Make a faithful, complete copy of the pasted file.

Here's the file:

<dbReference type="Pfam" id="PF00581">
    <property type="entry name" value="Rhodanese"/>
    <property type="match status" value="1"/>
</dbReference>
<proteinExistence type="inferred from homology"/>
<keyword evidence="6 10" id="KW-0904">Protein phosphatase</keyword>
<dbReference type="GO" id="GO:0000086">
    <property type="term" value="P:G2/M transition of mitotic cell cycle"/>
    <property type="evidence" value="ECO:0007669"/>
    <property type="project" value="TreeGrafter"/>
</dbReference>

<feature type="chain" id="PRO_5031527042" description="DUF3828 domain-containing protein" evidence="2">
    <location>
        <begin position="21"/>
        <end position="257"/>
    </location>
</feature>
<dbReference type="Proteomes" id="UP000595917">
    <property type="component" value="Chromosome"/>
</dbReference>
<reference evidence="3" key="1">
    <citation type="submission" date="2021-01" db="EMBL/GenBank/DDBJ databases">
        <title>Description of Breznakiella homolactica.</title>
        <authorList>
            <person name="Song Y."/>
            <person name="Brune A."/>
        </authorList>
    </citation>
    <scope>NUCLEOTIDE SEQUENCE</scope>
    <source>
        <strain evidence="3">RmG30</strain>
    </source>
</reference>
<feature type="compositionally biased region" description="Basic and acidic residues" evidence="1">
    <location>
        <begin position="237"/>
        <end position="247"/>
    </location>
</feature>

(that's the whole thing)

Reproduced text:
<dbReference type="Pfam" id="PF00581">
    <property type="entry name" value="Rhodanese"/>
    <property type="match status" value="1"/>
</dbReference>
<proteinExistence type="inferred from homology"/>
<keyword evidence="6 10" id="KW-0904">Protein phosphatase</keyword>
<dbReference type="GO" id="GO:0000086">
    <property type="term" value="P:G2/M transition of mitotic cell cycle"/>
    <property type="evidence" value="ECO:0007669"/>
    <property type="project" value="TreeGrafter"/>
</dbReference>

<feature type="chain" id="PRO_5031527042" description="DUF3828 domain-containing protein" evidence="2">
    <location>
        <begin position="21"/>
        <end position="257"/>
    </location>
</feature>
<dbReference type="Proteomes" id="UP000595917">
    <property type="component" value="Chromosome"/>
</dbReference>
<reference evidence="3" key="1">
    <citation type="submission" date="2021-01" db="EMBL/GenBank/DDBJ databases">
        <title>Description of Breznakiella homolactica.</title>
        <authorList>
            <person name="Song Y."/>
            <person name="Brune A."/>
        </authorList>
    </citation>
    <scope>NUCLEOTIDE SEQUENCE</scope>
    <source>
        <strain evidence="3">RmG30</strain>
    </source>
</reference>
<feature type="compositionally biased region" description="Basic and acidic residues" evidence="1">
    <location>
        <begin position="237"/>
        <end position="247"/>
    </location>
</feature>